October 19, 1987: 20 year retrospective

I started my full time career as software engineer on July, 1987. A few weeks after Black Monday, my employer had a 401k training session and people were nervous about investing and making small jokes about it. I invested in the market anyways and have done so pretty much until now. I turned to mostly cash in 2001 and all cash earlier this year. I've started a new full time job this summer, so I'm now putting money into 401k to get my full match and I'm throwing 100% into an international fund. Meanwhile, as I wrote earlier, I am 60% short the market (DXD, QID, SH) which are still negative since I got in too quick (was about +10% and then went all the way down to -14%, and now that the market has gone down a little bit, I'm "only" at -10%).

Here's a painful sign of the times: "Living paycheck to paycheck gets harder"
What used to last four days might last half that long now. Pay the gas bill, but skip breakfast. Eat less for lunch so the kids can have a healthy dinner.
Family Dollar, whose food offerings were limited to candy and snacks until two years ago, has expanded its mix of groceries like fruit cups, cereal and such refrigerated items as milk and ice cream while cutting back on shoes. This summer the chain began accepting food stamps.
So Americans are feeling the squeeze of the higher prices and hardly any wage increases (or loss of jobs), even though the unemployment statistic is very low historically and official GDP is still on track for growth. This trend (pinching pennies, barely surviving paycheck-to-paycheck) is not good for the economy, as more homedebtors get foreclosed and kicked out of their homes. Why? Because funny loans are about to reset higher next year (peaks around Q1/Q2), which means foreclosures will get higher Q3 or Q4 of 2008. But it won't be the peak: I believe we will hit it few years out (2010 or later) as American recession gets worse and people start losing their jobs and/or (severe) cuts in their income. Current foreclosures are mainly due to people borrowing more than they can afford and their ARM rates are resetting and no longer can pay the monthly due amount. These foreclosures will continue to increase for many years but to add on top, many people who have lost (and will lose) jobs and no longer cannot pay, as well. People have done well the past 7+ years of fattening so they have savings like 401K and IRA to tap on, to paying their bills. As we enter the 7+ years of lean times, many people will be hurt financially.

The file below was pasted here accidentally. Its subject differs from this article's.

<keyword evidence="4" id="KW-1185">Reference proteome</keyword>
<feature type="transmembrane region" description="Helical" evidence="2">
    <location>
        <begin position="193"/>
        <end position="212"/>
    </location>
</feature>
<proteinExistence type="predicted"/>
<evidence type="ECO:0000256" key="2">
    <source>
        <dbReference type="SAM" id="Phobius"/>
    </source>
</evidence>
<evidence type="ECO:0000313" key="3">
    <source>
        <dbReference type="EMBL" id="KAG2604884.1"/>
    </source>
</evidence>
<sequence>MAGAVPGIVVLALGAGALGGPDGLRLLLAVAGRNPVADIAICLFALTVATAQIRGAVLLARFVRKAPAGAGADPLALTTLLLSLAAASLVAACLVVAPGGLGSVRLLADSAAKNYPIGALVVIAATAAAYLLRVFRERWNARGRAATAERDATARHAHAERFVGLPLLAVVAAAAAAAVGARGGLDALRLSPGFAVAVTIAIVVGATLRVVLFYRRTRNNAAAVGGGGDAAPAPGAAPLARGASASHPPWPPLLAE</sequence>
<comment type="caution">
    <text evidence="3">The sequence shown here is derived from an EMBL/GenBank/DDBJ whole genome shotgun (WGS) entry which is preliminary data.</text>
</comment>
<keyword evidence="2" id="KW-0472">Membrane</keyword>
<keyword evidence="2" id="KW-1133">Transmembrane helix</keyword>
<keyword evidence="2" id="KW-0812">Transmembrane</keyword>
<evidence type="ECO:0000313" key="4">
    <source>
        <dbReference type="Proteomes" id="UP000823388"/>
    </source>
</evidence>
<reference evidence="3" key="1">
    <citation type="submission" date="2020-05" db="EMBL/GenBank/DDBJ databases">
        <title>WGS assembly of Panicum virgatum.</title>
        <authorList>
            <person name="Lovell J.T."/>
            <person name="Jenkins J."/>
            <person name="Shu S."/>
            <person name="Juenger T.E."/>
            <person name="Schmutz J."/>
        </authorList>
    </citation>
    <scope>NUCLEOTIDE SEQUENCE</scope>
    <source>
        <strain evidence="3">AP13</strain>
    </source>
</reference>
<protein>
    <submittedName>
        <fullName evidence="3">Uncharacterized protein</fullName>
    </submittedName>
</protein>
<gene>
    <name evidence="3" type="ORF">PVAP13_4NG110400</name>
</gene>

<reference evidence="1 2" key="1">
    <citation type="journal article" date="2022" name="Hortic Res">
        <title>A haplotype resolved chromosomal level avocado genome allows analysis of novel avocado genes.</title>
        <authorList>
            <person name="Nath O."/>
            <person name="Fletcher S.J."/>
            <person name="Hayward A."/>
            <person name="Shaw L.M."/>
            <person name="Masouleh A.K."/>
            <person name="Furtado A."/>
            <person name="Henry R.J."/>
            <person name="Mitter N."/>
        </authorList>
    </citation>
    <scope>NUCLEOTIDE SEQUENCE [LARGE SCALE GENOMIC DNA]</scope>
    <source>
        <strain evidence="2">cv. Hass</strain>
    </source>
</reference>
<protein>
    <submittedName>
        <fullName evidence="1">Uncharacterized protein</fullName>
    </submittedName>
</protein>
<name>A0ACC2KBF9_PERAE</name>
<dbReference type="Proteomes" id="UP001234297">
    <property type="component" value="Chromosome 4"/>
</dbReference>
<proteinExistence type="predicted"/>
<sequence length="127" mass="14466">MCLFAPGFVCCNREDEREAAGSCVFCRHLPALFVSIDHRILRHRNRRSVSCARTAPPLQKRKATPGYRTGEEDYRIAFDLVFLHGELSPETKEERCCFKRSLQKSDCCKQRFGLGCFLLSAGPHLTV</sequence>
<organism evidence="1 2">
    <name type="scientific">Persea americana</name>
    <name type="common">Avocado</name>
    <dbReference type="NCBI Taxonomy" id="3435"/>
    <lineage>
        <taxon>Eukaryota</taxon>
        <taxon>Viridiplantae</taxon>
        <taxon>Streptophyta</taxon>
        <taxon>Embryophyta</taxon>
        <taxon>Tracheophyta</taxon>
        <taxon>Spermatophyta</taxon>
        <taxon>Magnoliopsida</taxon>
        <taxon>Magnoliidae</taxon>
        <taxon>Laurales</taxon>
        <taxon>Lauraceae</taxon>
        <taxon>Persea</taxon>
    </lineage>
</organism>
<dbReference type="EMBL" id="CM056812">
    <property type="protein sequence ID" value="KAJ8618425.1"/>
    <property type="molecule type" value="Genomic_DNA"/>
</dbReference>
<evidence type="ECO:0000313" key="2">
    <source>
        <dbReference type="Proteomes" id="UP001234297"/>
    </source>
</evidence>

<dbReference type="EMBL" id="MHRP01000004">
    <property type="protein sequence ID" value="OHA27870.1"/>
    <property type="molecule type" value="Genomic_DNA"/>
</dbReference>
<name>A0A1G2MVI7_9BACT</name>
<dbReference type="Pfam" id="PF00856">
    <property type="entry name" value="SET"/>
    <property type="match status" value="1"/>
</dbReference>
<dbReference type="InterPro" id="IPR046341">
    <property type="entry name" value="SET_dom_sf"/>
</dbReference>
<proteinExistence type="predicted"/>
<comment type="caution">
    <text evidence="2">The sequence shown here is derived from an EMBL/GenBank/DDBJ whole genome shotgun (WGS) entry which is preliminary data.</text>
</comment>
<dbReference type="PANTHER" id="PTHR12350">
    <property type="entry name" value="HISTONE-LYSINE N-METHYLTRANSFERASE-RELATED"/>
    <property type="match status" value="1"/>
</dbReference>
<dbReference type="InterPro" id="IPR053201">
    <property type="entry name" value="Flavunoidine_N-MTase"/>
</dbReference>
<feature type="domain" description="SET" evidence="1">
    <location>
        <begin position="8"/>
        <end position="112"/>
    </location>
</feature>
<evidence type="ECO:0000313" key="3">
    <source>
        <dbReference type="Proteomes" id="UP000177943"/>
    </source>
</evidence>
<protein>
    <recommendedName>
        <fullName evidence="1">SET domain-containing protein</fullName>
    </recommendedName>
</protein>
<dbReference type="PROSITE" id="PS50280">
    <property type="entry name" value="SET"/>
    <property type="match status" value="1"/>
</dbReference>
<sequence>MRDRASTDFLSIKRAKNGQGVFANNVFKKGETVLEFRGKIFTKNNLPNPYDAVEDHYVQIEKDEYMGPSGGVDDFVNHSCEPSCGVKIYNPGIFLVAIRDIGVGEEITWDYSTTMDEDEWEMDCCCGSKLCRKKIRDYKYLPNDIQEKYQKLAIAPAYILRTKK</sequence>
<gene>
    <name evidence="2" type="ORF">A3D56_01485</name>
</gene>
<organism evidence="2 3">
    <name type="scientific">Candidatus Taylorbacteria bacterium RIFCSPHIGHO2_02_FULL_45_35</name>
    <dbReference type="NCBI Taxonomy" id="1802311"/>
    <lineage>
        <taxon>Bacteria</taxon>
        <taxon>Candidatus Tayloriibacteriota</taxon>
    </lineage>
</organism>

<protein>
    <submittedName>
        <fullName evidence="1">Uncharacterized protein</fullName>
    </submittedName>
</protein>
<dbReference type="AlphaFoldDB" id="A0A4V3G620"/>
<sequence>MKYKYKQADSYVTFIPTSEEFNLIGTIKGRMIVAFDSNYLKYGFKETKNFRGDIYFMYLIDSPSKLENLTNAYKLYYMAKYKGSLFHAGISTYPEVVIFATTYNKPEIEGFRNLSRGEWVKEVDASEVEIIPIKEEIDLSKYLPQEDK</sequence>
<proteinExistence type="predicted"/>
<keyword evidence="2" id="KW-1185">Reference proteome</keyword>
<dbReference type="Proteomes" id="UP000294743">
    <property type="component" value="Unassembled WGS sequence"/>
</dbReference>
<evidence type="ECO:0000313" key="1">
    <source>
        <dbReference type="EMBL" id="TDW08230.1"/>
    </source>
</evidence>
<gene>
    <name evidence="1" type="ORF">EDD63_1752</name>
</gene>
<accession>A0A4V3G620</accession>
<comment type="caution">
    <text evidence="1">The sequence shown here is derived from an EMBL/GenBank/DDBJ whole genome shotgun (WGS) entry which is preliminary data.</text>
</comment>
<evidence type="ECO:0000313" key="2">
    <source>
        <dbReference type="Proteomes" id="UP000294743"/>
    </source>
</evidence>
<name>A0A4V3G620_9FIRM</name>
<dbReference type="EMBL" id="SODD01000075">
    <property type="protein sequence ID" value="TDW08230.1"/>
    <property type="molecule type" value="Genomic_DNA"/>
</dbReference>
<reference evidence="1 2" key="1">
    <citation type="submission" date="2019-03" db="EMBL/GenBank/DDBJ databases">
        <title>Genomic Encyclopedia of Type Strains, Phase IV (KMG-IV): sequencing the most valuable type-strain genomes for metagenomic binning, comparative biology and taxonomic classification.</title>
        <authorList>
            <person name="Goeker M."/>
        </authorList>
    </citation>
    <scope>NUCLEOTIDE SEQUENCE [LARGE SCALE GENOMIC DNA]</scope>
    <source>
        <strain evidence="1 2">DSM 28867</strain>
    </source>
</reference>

Do I expect a depression? Yes. When? Hard to say. How long? Again, hard to say. How am I preparing for it? Be debt free (we are renters). Have some cash (I have both dollar and yen handy) and hard assets on hand, which can be used to barter. Most of my recent "precious metal" investments have been in lead and brass -- granted, price per size/weight isn't as good as gold or diamond but I do have a big diesel pickup to carry it all (why diesel? because if oil/gasoline/diesel becomes impossible to obtain, I can always run it off of vegetable oil). Plus, with lead, it can be converted into protein (just to be clear, I'm thinking deer, quail, and the likes).

Last but not least, on Dow index: here's an interesting perspective on Dow members of 1987: "Dow members on "Black Monday" 1987." Note that 8 companies are no longer represented in the Dow (gone out of business, merged, etc.). And 4 of them are not part of the Dow component (but still alive). So, only 18 companie of the original 1987 Dow companies are part of the composite. I'll let you form your own conclusions....

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